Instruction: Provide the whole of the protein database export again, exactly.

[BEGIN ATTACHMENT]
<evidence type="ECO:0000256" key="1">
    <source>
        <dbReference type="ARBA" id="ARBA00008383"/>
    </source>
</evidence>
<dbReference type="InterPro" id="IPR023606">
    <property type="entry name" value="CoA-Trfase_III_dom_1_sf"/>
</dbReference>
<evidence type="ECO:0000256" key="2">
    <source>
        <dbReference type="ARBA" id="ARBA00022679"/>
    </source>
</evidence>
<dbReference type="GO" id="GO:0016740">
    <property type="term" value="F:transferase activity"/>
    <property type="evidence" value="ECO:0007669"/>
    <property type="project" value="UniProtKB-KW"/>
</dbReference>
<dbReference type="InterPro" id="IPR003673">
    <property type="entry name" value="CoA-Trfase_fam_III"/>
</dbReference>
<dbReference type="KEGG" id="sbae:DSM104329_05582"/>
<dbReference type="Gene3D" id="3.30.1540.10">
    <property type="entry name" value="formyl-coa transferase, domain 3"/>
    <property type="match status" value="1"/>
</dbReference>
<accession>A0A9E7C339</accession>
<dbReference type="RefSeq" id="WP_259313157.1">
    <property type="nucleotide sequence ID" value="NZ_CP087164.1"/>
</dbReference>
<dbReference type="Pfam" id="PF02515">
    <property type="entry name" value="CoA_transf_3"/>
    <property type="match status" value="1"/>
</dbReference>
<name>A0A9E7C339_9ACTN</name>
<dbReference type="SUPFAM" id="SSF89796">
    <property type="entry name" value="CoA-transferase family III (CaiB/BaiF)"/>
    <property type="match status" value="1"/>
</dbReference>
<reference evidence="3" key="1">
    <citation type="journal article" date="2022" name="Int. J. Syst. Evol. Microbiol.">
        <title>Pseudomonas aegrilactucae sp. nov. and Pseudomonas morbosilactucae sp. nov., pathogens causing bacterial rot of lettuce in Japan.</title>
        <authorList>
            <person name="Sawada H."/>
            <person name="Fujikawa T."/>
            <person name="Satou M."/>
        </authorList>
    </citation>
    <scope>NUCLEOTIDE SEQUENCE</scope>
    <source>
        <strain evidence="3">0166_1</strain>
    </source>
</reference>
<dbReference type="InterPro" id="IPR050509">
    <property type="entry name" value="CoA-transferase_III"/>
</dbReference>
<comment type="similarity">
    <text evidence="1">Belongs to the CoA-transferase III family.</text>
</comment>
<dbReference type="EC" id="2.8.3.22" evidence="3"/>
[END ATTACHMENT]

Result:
<evidence type="ECO:0000256" key="1">
    <source>
        <dbReference type="ARBA" id="ARBA00008383"/>
    </source>
</evidence>
<dbReference type="InterPro" id="IPR023606">
    <property type="entry name" value="CoA-Trfase_III_dom_1_sf"/>
</dbReference>
<evidence type="ECO:0000256" key="2">
    <source>
        <dbReference type="ARBA" id="ARBA00022679"/>
    </source>
</evidence>
<dbReference type="GO" id="GO:0016740">
    <property type="term" value="F:transferase activity"/>
    <property type="evidence" value="ECO:0007669"/>
    <property type="project" value="UniProtKB-KW"/>
</dbReference>
<dbReference type="InterPro" id="IPR003673">
    <property type="entry name" value="CoA-Trfase_fam_III"/>
</dbReference>
<dbReference type="KEGG" id="sbae:DSM104329_05582"/>
<dbReference type="Gene3D" id="3.30.1540.10">
    <property type="entry name" value="formyl-coa transferase, domain 3"/>
    <property type="match status" value="1"/>
</dbReference>
<accession>A0A9E7C339</accession>
<dbReference type="RefSeq" id="WP_259313157.1">
    <property type="nucleotide sequence ID" value="NZ_CP087164.1"/>
</dbReference>
<dbReference type="Pfam" id="PF02515">
    <property type="entry name" value="CoA_transf_3"/>
    <property type="match status" value="1"/>
</dbReference>
<name>A0A9E7C339_9ACTN</name>
<dbReference type="SUPFAM" id="SSF89796">
    <property type="entry name" value="CoA-transferase family III (CaiB/BaiF)"/>
    <property type="match status" value="1"/>
</dbReference>
<reference evidence="3" key="1">
    <citation type="journal article" date="2022" name="Int. J. Syst. Evol. Microbiol.">
        <title>Pseudomonas aegrilactucae sp. nov. and Pseudomonas morbosilactucae sp. nov., pathogens causing bacterial rot of lettuce in Japan.</title>
        <authorList>
            <person name="Sawada H."/>
            <person name="Fujikawa T."/>
            <person name="Satou M."/>
        </authorList>
    </citation>
    <scope>NUCLEOTIDE SEQUENCE</scope>
    <source>
        <strain evidence="3">0166_1</strain>
    </source>
</reference>
<dbReference type="InterPro" id="IPR050509">
    <property type="entry name" value="CoA-transferase_III"/>
</dbReference>
<comment type="similarity">
    <text evidence="1">Belongs to the CoA-transferase III family.</text>
</comment>
<dbReference type="EC" id="2.8.3.22" evidence="3"/>